After contentious debate, Salt Lake County Council calls on Congress to reform immigration

This article originally appeared in The Salt Lake Tribune. Read it in its entirety here.

In the face of federal gridlock, the Salt Lake County Council is calling on Utah’s mostly conservative six-member congressional delegation to push a number of immigration reforms it says would reflect its own commitments to immigrants.

The resolution, which replaced a version originally sponsored by Councilwoman Shireen Ghorbani, received unanimous approval Tuesday following a spirited and sometimes contentious debate among the partisan council and only after members compromised on several changes recommended by Councilman Steve DeBry.

Much of the debate centered around whether the council should welcome and encourage only immigrants who had come to the country legally.

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Luis Garza, the executive director of Comunidades Unidas, said he was mostly pleased with the resolution the council had passed, which he sees as an important way to recognize the economic and societal contributions of all “new Americans” in Utah.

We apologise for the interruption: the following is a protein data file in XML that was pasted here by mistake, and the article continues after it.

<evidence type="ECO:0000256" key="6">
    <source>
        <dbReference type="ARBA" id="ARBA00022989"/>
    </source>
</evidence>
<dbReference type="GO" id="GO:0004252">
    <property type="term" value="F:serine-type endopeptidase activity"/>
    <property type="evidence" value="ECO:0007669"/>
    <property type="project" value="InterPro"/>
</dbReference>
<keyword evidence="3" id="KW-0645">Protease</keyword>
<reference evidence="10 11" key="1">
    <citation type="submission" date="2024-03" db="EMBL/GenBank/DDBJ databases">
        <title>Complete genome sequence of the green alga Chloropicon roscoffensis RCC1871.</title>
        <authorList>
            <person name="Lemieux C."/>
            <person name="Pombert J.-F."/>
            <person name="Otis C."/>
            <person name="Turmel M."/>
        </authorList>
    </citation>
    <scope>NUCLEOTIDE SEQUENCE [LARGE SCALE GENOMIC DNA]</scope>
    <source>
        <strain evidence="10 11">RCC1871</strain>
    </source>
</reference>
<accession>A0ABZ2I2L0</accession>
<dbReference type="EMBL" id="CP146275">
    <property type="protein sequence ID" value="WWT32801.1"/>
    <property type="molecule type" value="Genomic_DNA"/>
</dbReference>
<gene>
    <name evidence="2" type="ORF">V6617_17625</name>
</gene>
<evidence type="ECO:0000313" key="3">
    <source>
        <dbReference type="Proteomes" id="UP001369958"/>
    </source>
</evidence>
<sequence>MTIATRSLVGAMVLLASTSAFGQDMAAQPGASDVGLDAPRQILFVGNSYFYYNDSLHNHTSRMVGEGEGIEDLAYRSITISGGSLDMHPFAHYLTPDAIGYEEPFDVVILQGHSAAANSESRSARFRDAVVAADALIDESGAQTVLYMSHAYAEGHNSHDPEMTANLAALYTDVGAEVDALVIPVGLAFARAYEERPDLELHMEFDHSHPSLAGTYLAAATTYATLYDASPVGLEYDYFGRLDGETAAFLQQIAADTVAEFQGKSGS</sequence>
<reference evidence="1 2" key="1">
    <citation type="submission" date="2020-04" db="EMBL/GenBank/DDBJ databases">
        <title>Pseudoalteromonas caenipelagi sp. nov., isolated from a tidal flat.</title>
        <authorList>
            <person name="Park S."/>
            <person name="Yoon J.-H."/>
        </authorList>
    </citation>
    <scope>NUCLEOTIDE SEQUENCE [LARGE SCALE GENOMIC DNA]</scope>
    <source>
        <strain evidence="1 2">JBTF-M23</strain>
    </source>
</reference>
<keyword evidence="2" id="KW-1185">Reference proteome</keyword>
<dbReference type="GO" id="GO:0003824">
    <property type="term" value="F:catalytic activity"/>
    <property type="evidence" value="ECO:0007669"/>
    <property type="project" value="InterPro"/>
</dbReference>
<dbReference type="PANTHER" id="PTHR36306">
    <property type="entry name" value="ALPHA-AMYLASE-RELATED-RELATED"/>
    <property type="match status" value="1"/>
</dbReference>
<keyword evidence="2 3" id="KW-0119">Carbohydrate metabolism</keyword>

It could also make a difference in building trust with underserved communities moving into the 2020 census, since undocumented immigrants who fear responding might lead to deportation are one of the toughest groups to count.

“In this current immigration climate, I think that’s an important message to send — especially with the census coming up,” said Lauren Simpson, a policy director with the government watchdog group Alliance for a Better Utah. “I think now is the important time for communities to be doing that groundwork, securing the trust of residents in order to ensure everyone is counted in the 2020 census.”

This article originally appeared in The Salt Lake Tribune. Read it in its entirety here.

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